One-third of people with a mental illness also have a substance abuse problem, according to the National Alliance on Mental Illness. And that can make treatment difficult.
“Sometimes we cannot be sure of a diagnosis until the substance use has stopped and the drug has been metabolized out of the body,” said Deborah Dukes, Manager of Inpatient Clinical Services in the Department of Psychiatry and Health Behavior.
But the department’s new patient admission procedure helps them to better diagnose and treat patients.
“We’ve expanded on our screening to include more about the patient’s substance use and abuse history, and we incorporate that into their treatment,” Dukes said.
A dual diagnosis – in this case, a substance abuse problem and mental illness – is doubly difficult to treat. Self-soothing behavior, or self-medicating, are common in mental illness as patients turn to alcohol or other substances to cope with stress, potentially obscuring symptoms and exacerbating both problems.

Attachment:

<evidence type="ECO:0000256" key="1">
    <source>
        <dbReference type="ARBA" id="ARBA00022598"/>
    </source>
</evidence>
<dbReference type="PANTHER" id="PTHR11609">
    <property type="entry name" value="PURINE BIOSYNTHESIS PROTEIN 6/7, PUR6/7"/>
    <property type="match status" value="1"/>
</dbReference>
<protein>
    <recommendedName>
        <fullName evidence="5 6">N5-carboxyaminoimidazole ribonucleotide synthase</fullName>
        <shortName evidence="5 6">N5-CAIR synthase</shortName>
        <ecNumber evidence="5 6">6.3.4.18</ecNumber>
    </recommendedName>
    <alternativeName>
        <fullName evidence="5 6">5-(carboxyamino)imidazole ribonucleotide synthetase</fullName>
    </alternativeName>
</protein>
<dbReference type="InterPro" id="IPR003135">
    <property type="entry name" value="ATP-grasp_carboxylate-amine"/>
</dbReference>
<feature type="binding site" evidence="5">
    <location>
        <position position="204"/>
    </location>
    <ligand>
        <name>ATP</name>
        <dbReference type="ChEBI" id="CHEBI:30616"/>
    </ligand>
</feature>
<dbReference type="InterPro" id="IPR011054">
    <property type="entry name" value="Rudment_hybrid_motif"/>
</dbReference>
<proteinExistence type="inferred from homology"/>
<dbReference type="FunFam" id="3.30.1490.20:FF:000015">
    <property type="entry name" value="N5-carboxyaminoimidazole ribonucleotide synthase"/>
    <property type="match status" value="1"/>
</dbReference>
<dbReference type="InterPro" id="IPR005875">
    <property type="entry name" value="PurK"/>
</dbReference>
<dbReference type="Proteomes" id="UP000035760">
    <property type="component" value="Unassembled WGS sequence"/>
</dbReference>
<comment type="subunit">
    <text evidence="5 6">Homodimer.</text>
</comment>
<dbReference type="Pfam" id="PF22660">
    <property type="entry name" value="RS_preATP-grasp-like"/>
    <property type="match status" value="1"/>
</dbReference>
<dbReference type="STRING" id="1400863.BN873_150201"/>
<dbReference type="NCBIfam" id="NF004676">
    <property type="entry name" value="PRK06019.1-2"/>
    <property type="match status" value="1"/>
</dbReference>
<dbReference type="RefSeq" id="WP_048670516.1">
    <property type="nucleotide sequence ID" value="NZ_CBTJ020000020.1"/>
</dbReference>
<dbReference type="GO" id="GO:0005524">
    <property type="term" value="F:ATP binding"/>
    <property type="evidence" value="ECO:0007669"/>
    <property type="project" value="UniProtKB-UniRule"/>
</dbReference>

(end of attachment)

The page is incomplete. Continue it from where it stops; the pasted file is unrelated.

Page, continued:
“Some of them don’t realize what they’re doing to themselves. They may self-identify as depressed, but not see the role that substance abuse plays,” Dukes said. “In addition, substance abuse interferes with their mental health treatment, because it can destabilize the drugs they are prescribed so they are not effective at all.”
But the team works to drive each patient toward recovery, which can include detoxification and medical treatment, setting appropriate goals to address both disorders, learning to deal with them at the same time and identifying outpatient resources
Recovery benefits public health and saves taxpayers money, Dukes noted. People with mental illness live, on average, 25 years less than their mentally healthy counterparts, but treatment can extend their lives. And treatment saves money by reducing the burden on the criminal justice system. Every dollar spent on mental health treatment reduces the costs of drug-related crime by four to seven dollars, according to the National Institute of Mental Health.
For more information about Recovery Month, call 800-662-HELP or visit samhsa.gov/treatment.